Assessment of health system readiness for global malaria response in elimination settings also requires a deeper insight into human resources training and capacity [14, 15]. In the context of primary health care in Myanmar, basic health staff (BHS) includes midwives, public health supervisors-2, and village health volunteers. Midwives are generally responsible for maternal and child health and immunizations in rural settings and frequently deal with malaria diagnosis and treatment in pregnant women and childhood illness. Public health supervisors-2 (PHS-2) are responsible for other disease control measures in rural settings unrelated to child and maternal care. Village health volunteers serve as the first point of contact in all issues pertaining to village-level health care and disease reporting. In contrast, Vector Borne Disease Control Program (VBDC) staff work at the township level and are in charge of control measures for prevention and elimination of vector borne diseases, including malaria. BHS and VBDC staff are the key personnel at the frontline in implementing the “1-3-7” approach to surveillance while continuously challenged by resource scarcity and limited access to remote rural populations [7, 15, 16].
the level of competency in background knowledge and understanding of methods required to carry out malaria elimination and surveillance at the sub-national level;
perceived challenges and proposed solutions posed by frontline health workers in the early phase of implementing the “1-3-7” surveillance and response approach in malaria elimination in Myanmar.
This study was conducted using a mixed-methods approach  that integrates qualitative and quantitative methods to examine information extracted from self-administered questionnaires, Key Informant Interviews (KII), and Focus Group Discussions (FGD). The data collection was performed in six townships between October 2017 and March 2018.
The Republic of the Union of Myanmar is located in South-East Asia and borders Bangladesh, India, China, Laos, and Thailand. Myanmar is administratively divided into 14 states/regions and Nay Pyi Taw Council Territory. The geographical settings vary greatly across the country with central regions dominated by open plains which are surrounded by mountainous terrain along the perimeter including extensive remote forested sparsely populated areas with very limited access and coastal zones along southern and western borders. Myanmar’s total population in 2014 was 51.4 million with 70% of people residing in rural areas .
“1-3-7” surveillance and response strategy for malaria elimination adapted by National Malaria Control Program
“1-3-7” surveillance and response strategy for Malaria Elimination in Myanmar
1. Case reporting within 1 day: Any confirmed and suspected malaria cases must be reported within 24 h of diagnosis by the BHS (PHS-2 from sub-center/ midwives) and VHV.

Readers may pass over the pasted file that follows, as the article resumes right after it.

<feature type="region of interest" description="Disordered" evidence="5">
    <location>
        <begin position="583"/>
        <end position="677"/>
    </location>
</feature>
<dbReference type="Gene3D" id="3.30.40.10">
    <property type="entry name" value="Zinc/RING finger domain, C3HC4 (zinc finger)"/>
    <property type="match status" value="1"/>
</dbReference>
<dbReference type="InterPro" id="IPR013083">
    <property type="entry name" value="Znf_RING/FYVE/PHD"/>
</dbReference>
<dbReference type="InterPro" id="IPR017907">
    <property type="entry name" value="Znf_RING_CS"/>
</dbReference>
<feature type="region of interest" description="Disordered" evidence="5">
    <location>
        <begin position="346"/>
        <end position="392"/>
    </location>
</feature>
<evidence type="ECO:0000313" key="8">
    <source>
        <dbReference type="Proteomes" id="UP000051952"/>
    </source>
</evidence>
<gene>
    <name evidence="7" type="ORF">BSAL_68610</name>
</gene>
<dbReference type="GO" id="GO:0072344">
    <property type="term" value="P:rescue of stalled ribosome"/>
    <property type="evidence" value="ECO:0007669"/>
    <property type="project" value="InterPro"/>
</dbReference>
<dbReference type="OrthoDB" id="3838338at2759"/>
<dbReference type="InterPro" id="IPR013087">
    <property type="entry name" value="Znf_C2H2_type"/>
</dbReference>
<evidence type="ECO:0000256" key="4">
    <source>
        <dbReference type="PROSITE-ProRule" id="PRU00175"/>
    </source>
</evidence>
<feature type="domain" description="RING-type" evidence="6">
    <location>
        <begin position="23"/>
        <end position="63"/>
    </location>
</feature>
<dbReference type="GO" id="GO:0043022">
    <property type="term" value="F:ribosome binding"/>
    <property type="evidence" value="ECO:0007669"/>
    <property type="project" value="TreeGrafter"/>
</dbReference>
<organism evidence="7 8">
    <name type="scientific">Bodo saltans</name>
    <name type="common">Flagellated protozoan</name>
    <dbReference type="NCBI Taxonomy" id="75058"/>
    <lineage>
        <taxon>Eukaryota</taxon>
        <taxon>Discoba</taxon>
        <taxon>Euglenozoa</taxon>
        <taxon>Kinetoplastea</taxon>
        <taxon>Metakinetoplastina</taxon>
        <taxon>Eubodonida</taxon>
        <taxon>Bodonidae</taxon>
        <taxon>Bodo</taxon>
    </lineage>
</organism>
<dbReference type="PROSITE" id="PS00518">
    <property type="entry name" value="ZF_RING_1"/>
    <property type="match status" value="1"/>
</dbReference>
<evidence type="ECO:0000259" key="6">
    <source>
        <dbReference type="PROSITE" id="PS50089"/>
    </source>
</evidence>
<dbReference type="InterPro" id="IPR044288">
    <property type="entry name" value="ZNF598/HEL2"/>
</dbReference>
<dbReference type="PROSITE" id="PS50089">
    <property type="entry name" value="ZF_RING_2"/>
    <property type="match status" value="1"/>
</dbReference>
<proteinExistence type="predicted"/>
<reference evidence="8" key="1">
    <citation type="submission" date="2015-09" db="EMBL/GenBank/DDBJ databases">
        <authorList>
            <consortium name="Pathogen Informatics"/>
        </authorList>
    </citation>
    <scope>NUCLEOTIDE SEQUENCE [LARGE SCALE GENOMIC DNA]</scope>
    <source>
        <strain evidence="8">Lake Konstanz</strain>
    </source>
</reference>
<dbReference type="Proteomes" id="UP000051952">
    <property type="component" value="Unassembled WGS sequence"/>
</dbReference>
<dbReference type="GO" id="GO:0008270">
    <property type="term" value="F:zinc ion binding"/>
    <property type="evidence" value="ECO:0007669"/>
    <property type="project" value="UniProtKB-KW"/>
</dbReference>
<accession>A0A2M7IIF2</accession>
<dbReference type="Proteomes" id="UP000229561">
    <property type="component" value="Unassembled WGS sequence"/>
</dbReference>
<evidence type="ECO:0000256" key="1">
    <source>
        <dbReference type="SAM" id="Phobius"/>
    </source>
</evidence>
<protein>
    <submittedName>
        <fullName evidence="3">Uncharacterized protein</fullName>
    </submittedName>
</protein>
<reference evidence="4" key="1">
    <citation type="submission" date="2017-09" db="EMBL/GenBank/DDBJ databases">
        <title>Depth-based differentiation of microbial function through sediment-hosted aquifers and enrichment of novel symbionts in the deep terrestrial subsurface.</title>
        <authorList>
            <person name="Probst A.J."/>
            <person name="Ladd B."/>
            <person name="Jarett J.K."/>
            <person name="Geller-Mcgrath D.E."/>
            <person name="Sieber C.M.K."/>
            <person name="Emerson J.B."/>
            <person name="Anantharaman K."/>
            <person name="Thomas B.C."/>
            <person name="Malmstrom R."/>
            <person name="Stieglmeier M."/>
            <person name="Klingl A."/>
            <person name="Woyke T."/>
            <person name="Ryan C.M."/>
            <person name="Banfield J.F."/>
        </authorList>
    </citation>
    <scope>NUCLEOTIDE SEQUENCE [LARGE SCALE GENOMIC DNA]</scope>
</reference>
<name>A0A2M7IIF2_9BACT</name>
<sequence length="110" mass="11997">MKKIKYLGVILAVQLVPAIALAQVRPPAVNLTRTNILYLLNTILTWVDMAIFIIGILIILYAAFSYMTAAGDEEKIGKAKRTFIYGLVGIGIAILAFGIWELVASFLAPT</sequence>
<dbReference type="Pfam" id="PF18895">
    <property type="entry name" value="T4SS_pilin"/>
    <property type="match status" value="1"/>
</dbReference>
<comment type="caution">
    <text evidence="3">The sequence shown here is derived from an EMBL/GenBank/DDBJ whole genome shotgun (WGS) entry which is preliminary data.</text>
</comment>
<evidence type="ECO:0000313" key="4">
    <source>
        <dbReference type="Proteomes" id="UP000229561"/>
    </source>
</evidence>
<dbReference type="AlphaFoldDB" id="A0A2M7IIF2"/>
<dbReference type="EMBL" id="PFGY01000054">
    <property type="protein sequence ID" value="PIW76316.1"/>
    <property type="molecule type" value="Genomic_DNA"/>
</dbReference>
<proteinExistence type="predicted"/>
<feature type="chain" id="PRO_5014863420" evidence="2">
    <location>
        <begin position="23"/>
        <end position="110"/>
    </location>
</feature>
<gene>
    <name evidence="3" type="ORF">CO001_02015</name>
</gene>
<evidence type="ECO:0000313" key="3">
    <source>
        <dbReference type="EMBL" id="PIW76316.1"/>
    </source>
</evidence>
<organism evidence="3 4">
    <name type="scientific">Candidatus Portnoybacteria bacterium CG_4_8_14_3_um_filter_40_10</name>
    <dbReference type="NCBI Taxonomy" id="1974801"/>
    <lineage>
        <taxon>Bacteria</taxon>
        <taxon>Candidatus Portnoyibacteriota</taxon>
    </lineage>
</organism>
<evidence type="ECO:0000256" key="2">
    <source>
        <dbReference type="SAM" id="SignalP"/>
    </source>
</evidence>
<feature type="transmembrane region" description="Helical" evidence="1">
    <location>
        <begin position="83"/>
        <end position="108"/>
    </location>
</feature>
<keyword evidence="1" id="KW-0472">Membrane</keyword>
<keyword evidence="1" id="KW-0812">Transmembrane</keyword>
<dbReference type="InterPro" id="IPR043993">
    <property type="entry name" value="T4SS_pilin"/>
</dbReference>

2. Case Investigations within 3 days: All malaria cases should be confirmed and visited, where the case is reported within 3 days, to determine whether the case originated (local or imported). The case investigation team consists of BHS (PHS-2 from Sub-center) and VHV (NMCP+NGO) with the support of BHS (HA/PHS-2 from RHC) and Township VBDC staff.
3. Focus investigation and response within 7 days: The focus investigation should be conducted as soon as possible. If the local transmission is possible or confirmed, targeted actions to seek out other infections and reduce the chance of onward transmission is completed within 7 Days where the patient resides and/or works. The foci investigation and response team consist of the township/district/States/Regional level malaria focal persons (malaria inspector, laboratory technician, entomological staff, BHS and respective VHV.
Representative types of frontline health workers involved in targeted malaria elimination in Myanmar
Activities of NMCP in malaria elimination
As the frontline service providers, BHS deliver primary health care to population in rural areas and direct and oversee services provided by village health volunteers. This group of healthcare workers was the primary focus of the “training the trainers” program, launched by the National Malaria Expert Group at the federal and regional levels in 2016 and 2017. The majority of the training was delivered to the township level health workers without a written manual. This study, which was conducted in the late 2017 early 2018 during the early phase of implementing the “1-3-7” approach, aimed to assess knowledge retention and service delivery preparedness of those who received the original training. The current standard operating procedures manual– Operational Manual for Malaria Surveillance in Elimination Settings with an emphasis on the “1-3-7” approach– was introduced later in 2018 and thus its impact is not reflected in the outcomes of this study [5, 6, 13].
The quantitative component included information collected using self-administered questionnaires from all eligible BHS and VBDC staff in the study townships. The qualitative component focused on analysing information provided by team leaders/regional officers from NMCP, VBDC staff, township medical officer (TMO), and other BHS during KIIs and FGDs.
Sampling and sample size
We randomly selected six out of 70 townships from six states/regions (one township per state/region) where the capacity building “train the trainers” program was implemented between 2016 and 2017. These included Kungyangon Township in Yangon Region, Kyaukkyi Township in Bago Region, Mindon Township in Magway Region, Pyawbwe Township in Mandalay Region, Lewe Township in Nay Pyi Taw Union Territory, and Bilin Township in Mon State.
A total of 544 BHS and NMCP/VBDC staff who were available at the time of survey from six selected townships were recruited following an informed consent.